Control Road

Photo: Near its western end, Control Road dips into the ponderosa pines beneath the Mogollon Rim’s Milk Ranch Point. | Nick Berezenko
Tonto National Forest, Pine
By Kathy Montgomery

Don’t let the prosaic name fool you: Control Road north of Payson is a lovely historical route that runs below the Mogollon Rim — the dramatic ridge that defines the southern edge of the Colorado Plateau. Beginning near Pine, the meandering road rises and dips in and out of ponderosa pine forest for 23.4 miles, crossing seasonal streams and the East Verde River. It takes a little more than an hour to drive the well-graded gravel road, allowing time to enjoy some interesting stops and side trips that combine history, geology and a good dose of local color.

The Civilian Conservation Corps broke ground on Control Road in the summer of 1935, following the alignment of an older U.S. Forest Service road. Another Depression-era program, the Works Progress Administration, built on that work, constructing bridges over several low-water crossings frequently damaged by flooding. Only the original Webber Creek Bridge remains. The original span lies just to the right of the wider modern bridge in a grassy, sun-dappled stretch of forest about 5.5 miles from State Route 87. 

A few miles later, the road intersects Forest Road 32. A 4-mile side trip leads to the community of Washington Park and a trailhead that accesses several historical and scenic trails. The arduous Colonel Devin Trail makes a 2-mile scramble to the site of an Apache battle at the top of The Rim. Based on a military trail used during the Apache Wars, the first 1.5 miles follow the East Verde River and Ellison Creek. A short but steep spur about a half-mile from the top leads to a 70-foot tunnel, the remains of a failed attempt to create a railroad passage in the 1880s. 

The stretch of Control Road near the turnoff to Washington Park is also a good place to look for Arizona geodes, or “brain rocks” — which look like little brains on the outside but are round. You can also find fossil remnants of the ancient sea that once covered the area: brachiopods, like little fans, and ancient clams, among others.  

About a mile farther, at Whispering Pines, Control Road veers left and crosses the East Verde, following the river for a short distance before descending into a stretch of oaks, junipers and manzanitas. It reaches Forest Road 65 about 9 miles later. On that road, a short side trip will take you to Diamond Point, with an expansive view near a fire tower built by the CCC. After a good rain, you might also see some of the impressive quartz crystals that gave the area its name lying exposed in the drainages.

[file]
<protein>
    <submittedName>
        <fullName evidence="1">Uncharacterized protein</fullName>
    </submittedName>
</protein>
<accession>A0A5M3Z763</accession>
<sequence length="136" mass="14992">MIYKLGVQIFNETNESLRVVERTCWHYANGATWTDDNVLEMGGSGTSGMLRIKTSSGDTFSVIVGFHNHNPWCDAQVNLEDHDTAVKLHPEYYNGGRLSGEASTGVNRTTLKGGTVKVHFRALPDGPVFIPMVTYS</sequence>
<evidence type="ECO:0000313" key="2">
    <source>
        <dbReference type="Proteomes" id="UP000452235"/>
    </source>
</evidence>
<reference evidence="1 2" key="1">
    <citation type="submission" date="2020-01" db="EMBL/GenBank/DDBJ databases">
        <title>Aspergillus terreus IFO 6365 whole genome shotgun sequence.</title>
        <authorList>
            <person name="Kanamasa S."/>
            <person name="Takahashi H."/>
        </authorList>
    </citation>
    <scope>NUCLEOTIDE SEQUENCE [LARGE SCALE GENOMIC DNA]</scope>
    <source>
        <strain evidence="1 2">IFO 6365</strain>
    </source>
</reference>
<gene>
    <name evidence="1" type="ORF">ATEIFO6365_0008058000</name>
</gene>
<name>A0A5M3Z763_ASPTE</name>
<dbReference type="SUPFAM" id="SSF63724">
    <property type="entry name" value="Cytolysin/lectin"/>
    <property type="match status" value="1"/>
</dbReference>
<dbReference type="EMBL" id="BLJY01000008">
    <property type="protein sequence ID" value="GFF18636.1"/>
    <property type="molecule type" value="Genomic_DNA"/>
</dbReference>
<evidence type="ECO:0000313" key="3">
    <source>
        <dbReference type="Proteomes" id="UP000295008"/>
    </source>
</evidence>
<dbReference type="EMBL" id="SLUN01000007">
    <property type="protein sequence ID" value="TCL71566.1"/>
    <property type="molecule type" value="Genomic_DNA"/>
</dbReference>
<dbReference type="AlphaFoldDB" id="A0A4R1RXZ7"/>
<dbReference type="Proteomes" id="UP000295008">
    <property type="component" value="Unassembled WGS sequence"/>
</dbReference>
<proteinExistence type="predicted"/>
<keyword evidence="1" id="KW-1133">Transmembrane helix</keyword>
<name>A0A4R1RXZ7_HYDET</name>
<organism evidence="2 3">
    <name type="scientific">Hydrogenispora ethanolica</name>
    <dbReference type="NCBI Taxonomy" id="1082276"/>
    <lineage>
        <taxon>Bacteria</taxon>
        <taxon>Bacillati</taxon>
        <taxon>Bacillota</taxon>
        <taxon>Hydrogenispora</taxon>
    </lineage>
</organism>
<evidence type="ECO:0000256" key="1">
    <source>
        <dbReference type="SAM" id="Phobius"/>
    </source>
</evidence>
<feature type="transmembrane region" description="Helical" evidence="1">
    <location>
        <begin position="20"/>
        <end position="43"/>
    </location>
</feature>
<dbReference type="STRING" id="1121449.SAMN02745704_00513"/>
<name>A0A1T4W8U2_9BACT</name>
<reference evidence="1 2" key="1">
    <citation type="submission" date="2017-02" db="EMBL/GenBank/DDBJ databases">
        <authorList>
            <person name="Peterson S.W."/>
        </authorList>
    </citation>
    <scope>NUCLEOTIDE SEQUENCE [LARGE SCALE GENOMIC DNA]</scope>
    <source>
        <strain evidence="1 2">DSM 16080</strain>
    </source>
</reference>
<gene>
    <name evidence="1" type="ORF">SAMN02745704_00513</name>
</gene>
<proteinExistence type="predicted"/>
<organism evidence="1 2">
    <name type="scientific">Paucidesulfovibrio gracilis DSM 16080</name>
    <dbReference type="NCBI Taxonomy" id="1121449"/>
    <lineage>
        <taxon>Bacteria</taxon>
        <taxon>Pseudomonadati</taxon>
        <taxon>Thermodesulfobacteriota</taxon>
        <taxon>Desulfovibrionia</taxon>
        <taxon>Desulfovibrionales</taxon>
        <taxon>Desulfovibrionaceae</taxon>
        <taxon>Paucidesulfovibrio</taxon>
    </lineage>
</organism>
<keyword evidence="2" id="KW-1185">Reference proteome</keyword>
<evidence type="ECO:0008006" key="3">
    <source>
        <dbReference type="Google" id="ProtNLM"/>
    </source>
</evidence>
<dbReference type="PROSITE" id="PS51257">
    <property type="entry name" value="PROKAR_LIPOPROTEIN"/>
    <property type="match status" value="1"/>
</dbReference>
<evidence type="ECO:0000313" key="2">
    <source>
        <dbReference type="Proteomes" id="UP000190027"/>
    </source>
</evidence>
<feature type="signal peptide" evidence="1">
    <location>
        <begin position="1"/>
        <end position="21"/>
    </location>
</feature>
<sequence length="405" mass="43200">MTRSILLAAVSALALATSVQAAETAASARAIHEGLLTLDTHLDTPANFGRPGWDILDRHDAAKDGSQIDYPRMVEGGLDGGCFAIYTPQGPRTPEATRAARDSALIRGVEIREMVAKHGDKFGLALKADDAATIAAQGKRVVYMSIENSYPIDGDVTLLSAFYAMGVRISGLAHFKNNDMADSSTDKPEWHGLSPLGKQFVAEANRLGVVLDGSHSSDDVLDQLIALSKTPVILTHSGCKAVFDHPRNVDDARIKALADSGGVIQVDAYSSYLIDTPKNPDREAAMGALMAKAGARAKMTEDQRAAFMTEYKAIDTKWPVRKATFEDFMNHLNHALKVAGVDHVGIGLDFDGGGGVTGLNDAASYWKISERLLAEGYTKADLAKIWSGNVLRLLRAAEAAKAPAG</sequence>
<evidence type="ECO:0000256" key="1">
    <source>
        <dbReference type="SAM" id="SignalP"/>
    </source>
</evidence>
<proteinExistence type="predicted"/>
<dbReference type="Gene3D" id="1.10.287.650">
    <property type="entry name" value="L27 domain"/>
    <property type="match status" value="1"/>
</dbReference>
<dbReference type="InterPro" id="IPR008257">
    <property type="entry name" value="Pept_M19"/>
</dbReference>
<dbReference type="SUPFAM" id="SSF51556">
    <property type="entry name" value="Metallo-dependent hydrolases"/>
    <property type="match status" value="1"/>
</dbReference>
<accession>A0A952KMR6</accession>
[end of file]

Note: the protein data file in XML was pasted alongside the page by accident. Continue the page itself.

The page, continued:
Back on Control Road, gravel gives way to pavement around Mile 21, at Tonto Village. Here you’ll find the Double D bar and café, which makes an entertaining final stop, with dollar bills on the walls, peanut shells on the floor and a sign that reads: “Don’t drink and drive. You might hit a bump and spill your drink.” Naturally, there’s a pool table, a jukebox playing country music and a small gathering of friendly locals sporting well-worn cowboy hats and sprouting unkempt beards. The menu offers everything from breakfast to steaks. There’s also a full bar and enough beer of every variety to fuel a running conversation. Hang around long enough, the longtime bartender says, and you’ll hear just about everything.

Tour Guide

Note: Mileages are approximate. 

Length: 23.4 miles one way (from State Route 87)
Directions: From Pine, go southeast on State Route 87 (also State Route 260) for 2.4 miles to Control Road (Forest Road 64). Turn left onto Control Road and continue 23.4 miles to SR 260 near Kohls Ranch.
Vehicle requirements: None in good weather.
Warning: Back-road travel can be hazardous, so be aware of weather and road conditions. Carry plenty of water. Don’t travel alone, and let someone know where you are going and when you plan to return.
Information: Payson Ranger District, 928-474-7900